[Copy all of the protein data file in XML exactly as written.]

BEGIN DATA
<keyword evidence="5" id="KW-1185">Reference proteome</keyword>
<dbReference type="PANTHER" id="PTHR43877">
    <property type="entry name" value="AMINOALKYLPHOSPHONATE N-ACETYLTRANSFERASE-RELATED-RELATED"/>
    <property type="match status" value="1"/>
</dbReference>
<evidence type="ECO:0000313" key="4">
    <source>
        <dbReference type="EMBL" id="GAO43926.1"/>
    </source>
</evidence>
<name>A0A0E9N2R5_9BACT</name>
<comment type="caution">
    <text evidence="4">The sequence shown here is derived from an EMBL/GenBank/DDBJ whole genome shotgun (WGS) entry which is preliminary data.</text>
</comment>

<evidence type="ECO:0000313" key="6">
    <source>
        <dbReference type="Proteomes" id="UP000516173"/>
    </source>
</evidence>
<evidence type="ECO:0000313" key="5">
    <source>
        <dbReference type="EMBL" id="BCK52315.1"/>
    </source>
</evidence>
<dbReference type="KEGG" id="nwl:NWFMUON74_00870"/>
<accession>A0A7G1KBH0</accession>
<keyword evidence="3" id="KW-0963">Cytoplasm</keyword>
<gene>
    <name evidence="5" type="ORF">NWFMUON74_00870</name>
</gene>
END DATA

<keyword evidence="5" id="KW-1185">Reference proteome</keyword>
<dbReference type="PANTHER" id="PTHR43877">
    <property type="entry name" value="AMINOALKYLPHOSPHONATE N-ACETYLTRANSFERASE-RELATED-RELATED"/>
    <property type="match status" value="1"/>
</dbReference>
<evidence type="ECO:0000313" key="4">
    <source>
        <dbReference type="EMBL" id="GAO43926.1"/>
    </source>
</evidence>
<name>A0A0E9N2R5_9BACT</name>
<comment type="caution">
    <text evidence="4">The sequence shown here is derived from an EMBL/GenBank/DDBJ whole genome shotgun (WGS) entry which is preliminary data.</text>
</comment>

<evidence type="ECO:0000313" key="6">
    <source>
        <dbReference type="Proteomes" id="UP000516173"/>
    </source>
</evidence>
<evidence type="ECO:0000313" key="5">
    <source>
        <dbReference type="EMBL" id="BCK52315.1"/>
    </source>
</evidence>
<dbReference type="KEGG" id="nwl:NWFMUON74_00870"/>
<accession>A0A7G1KBH0</accession>
<keyword evidence="3" id="KW-0963">Cytoplasm</keyword>
<gene>
    <name evidence="5" type="ORF">NWFMUON74_00870</name>
</gene>